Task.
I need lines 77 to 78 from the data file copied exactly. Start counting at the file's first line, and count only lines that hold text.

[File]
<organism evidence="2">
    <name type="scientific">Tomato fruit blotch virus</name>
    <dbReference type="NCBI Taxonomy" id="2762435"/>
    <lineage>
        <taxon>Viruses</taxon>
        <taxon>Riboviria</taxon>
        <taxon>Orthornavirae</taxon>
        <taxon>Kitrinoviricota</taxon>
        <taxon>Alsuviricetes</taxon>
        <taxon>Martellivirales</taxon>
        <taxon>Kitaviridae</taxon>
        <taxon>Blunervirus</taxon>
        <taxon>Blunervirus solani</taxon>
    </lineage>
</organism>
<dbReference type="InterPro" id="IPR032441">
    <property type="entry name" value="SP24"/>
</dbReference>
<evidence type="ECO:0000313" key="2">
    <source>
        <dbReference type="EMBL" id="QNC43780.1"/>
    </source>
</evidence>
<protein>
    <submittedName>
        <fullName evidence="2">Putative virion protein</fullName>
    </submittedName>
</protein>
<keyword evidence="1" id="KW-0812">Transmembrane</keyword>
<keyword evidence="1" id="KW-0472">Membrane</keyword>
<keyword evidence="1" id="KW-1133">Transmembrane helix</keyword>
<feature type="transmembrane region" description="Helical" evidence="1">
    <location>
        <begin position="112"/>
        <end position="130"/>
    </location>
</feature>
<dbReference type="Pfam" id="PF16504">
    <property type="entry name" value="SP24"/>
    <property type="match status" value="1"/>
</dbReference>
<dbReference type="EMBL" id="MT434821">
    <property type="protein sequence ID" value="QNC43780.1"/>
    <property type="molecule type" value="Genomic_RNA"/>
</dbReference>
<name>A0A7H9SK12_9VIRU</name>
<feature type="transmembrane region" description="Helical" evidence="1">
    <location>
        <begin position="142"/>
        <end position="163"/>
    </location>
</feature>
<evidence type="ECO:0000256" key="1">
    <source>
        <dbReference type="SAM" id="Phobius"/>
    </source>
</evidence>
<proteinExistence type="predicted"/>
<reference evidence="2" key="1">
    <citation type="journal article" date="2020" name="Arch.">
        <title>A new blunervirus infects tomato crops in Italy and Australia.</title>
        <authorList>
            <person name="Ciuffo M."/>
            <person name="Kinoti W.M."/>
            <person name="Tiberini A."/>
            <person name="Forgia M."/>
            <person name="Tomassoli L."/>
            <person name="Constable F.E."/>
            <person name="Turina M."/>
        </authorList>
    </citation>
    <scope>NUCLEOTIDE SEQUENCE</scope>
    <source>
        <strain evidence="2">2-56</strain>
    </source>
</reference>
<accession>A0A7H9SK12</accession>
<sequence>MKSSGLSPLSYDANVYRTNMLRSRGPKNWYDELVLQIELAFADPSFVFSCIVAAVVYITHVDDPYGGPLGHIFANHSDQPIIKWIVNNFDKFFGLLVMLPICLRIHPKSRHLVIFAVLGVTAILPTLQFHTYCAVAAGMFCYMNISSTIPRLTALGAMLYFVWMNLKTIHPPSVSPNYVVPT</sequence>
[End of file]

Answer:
<accession>A0A7H9SK12</accession>
<sequence>MKSSGLSPLSYDANVYRTNMLRSRGPKNWYDELVLQIELAFADPSFVFSCIVAAVVYITHVDDPYGGPLGHIFANHSDQPIIKWIVNNFDKFFGLLVMLPICLRIHPKSRHLVIFAVLGVTAILPTLQFHTYCAVAAGMFCYMNISSTIPRLTALGAMLYFVWMNLKTIHPPSVSPNYVVPT</sequence>